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This is one of those films that is just so bad it’s actually pretty awful but still ok to watch every now and then.  Based on the pulp novels about an intelligent superhero in the 1930s and starring Ron Ely as the titular title character.  Doc Savage returns home to find his father has died and that he has become the target of an assassination plot.  He assembles his team “The Fabulous Five” (Paul Gleason, William Lucking, Michael Miller, Eldon Quick and Darrell Zwerling) and vows to solve his father’s murder.  It’s cheesy, camp and over the top but with enough action and humour to keep you watching.  This film used to be shown quite a lot during the school holidays but has since been banished to the “best left forgotten” pile.

WATCH IT FOR: The cheesiest of cheesy trailers!

 

QUICK CHANGE (1990)

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Grimm (Bill Murray) enters a New York bank dressed as a clown in order to commit a robbery.  With the help of his two friends (Geena Davis and Randy Quaid) the pull off the heist but their biggest problem is escaping the city and getting to the airport.  Murray acted as co-director on this film with his co-writer Howard Franklin.  The idea of Murray, with his deadpan demeanour, dressed as a clown is superb and the supporting cast are excellent.  It’s surprising then, that the film isn’t as fondly remembered as it should be.  It’s certainly one of Murray’s best performances, if not his famous.

WATCH IT FOR: The trailer

 

THE GREAT ESCAPE (1963)

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This is one of those films that Hollywood used to do so well.  A massive, ensemble piece with glorious scenery, plenty of action and a leading man so damn cool it should be illegal.  Steve McQueen leads the all-star cast as Allied soldiers plan a daring escape from their Nazi camp during World War II.  Richard Attenborough, Donald Pleasence, James Garner, James Coburn, David McCallum, Charles Bronson and Gordon Jackson are just some of the stellar line-up in John Sturges‘ epic (almost 3 hours!) perennial favourite that features some of the most iconic scenes in movie history not to mention one of the most famous pieces of film music ever written!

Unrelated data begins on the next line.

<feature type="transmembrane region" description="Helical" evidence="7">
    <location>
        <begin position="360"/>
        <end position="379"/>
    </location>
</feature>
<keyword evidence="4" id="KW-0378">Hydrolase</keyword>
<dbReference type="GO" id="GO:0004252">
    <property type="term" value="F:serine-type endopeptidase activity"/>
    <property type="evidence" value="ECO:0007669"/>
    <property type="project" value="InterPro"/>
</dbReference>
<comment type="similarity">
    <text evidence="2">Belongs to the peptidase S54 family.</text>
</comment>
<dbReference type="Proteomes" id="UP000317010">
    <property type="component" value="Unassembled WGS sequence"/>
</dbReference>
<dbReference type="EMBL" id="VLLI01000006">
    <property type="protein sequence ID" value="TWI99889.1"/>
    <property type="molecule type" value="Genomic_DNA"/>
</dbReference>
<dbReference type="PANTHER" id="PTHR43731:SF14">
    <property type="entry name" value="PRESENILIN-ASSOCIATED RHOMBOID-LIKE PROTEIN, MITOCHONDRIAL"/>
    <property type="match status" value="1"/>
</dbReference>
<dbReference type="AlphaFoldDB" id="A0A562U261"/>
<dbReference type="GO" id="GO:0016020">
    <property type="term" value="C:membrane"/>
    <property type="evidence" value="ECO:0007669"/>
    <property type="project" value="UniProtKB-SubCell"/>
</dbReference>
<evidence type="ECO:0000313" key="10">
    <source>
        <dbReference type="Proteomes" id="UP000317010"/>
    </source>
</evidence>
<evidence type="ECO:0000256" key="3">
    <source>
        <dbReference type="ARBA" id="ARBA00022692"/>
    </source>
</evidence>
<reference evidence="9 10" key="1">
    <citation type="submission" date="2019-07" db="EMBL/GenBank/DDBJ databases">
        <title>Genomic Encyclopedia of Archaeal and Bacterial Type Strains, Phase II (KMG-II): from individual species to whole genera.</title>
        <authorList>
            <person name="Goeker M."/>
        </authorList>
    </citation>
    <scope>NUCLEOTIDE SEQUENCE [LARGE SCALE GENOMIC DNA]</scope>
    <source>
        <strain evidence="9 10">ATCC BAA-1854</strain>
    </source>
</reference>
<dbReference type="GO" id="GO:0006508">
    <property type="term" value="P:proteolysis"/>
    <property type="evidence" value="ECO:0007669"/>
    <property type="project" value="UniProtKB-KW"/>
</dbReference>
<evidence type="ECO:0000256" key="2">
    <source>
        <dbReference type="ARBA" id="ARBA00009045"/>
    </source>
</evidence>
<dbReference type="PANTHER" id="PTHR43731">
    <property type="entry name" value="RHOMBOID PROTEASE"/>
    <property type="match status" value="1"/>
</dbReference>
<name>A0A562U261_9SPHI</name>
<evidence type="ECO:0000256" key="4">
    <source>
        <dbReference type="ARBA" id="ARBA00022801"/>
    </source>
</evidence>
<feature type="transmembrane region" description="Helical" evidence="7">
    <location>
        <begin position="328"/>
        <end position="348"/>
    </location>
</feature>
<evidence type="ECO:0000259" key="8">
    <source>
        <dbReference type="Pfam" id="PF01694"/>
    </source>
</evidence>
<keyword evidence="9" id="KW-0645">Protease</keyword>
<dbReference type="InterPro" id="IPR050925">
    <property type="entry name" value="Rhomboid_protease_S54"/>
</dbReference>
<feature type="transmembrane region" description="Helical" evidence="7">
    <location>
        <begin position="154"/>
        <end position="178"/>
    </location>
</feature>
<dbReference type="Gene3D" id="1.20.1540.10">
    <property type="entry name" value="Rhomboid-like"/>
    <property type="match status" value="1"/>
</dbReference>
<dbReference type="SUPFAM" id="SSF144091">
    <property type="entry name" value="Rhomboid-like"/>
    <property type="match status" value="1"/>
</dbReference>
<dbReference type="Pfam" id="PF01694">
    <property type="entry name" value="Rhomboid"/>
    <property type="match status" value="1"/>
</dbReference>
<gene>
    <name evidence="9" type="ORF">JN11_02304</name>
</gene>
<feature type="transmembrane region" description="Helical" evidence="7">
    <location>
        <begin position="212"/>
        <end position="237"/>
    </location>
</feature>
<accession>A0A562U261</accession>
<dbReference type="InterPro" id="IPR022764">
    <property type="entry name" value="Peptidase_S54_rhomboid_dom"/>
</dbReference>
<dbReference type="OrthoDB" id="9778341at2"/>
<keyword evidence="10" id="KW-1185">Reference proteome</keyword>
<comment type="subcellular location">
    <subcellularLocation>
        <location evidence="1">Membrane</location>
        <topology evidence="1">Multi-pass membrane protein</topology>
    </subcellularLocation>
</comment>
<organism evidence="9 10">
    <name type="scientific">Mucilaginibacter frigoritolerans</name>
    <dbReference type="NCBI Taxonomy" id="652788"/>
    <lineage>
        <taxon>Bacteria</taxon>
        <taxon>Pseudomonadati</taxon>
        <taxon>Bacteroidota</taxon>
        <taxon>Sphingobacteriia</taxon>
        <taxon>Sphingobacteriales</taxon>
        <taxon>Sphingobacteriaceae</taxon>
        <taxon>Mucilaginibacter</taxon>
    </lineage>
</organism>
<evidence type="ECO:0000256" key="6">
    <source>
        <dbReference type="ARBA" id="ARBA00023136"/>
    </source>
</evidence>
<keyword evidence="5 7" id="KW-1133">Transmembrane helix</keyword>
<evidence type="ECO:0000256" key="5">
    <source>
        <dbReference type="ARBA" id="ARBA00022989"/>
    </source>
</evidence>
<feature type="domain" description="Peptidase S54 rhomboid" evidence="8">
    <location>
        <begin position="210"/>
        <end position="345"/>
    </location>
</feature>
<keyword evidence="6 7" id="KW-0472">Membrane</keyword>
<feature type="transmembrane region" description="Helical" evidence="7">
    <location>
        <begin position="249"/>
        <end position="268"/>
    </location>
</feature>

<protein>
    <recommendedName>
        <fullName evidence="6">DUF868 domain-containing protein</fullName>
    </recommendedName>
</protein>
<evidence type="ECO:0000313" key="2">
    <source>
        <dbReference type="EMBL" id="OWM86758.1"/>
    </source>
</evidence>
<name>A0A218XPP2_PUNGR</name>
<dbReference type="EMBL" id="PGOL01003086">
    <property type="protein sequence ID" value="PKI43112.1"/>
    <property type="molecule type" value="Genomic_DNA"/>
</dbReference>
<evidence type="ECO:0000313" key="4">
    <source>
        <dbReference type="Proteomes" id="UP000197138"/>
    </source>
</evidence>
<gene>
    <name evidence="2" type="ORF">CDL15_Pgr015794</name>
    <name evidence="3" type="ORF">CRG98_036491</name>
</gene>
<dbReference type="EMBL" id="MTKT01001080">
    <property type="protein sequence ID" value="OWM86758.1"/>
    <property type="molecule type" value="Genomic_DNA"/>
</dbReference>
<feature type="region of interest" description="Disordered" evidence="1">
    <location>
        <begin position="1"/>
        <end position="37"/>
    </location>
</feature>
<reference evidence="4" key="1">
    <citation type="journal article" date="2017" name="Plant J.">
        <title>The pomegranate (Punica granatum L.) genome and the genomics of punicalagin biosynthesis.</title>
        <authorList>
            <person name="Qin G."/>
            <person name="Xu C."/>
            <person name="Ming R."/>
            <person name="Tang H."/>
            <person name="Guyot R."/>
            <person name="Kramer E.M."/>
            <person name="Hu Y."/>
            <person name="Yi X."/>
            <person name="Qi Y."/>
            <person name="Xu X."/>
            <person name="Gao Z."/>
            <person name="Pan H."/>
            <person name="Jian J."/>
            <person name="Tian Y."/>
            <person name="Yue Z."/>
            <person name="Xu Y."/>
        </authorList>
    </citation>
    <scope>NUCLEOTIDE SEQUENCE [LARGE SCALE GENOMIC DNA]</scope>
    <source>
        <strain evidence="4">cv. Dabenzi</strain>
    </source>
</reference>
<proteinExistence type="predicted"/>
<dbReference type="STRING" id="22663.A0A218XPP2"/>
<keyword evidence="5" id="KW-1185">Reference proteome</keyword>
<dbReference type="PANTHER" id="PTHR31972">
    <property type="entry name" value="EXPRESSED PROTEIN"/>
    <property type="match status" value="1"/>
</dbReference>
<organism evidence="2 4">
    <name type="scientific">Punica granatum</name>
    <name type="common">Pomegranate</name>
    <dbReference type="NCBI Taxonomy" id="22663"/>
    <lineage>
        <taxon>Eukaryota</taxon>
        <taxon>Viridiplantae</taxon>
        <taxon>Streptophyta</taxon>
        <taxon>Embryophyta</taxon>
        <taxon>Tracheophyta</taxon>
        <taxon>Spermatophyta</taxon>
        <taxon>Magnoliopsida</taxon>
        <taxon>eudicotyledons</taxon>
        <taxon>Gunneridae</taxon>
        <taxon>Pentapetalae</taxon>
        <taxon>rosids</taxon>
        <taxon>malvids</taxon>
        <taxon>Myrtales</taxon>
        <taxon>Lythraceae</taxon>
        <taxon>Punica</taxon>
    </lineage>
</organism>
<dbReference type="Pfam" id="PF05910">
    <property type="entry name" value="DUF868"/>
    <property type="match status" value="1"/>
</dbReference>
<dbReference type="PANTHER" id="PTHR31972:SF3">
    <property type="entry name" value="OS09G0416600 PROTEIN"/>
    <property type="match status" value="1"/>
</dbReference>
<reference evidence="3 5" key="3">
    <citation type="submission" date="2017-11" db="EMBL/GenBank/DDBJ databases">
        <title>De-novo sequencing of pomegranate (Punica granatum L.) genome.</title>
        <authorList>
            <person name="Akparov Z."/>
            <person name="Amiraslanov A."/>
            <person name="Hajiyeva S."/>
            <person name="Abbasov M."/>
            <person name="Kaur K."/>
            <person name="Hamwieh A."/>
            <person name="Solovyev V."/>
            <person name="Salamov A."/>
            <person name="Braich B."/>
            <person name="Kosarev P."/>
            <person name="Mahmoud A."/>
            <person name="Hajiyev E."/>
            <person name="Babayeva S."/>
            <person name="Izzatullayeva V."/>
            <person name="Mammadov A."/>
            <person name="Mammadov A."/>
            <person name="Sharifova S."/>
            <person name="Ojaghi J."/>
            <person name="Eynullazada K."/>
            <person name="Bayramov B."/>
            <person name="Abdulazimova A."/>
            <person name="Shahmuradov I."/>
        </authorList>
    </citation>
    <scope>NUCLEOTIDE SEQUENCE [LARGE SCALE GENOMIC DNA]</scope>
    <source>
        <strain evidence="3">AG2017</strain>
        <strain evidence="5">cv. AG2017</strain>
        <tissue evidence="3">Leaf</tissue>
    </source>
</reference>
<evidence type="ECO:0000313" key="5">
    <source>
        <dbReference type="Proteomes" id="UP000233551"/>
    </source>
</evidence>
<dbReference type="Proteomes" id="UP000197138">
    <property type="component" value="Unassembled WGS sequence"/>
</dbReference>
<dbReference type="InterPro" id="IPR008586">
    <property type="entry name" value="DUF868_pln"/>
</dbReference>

WATCH IT FOR: McQueen’s motorcycle escape

 

If you were to look up the word “eclectic” in the dictionary I’m pretty sure you’d find this edition of My Life In Film… From singing sailors to deadpan bank robbers, ace reporters to The King of Cool this has a little bit of everything.  That’s pretty much how my taste in film goes as well, a veritable concoction of movie genres and a cornucopia of actors and actresses.  If you liked what you saw here today, please feel free to get in touch – you can message me direct on here or find me on Twitter as @Shadow_Chaser – I’d love to hear your thoughts.  I’m off to throw a baseball against the wall for a few hours!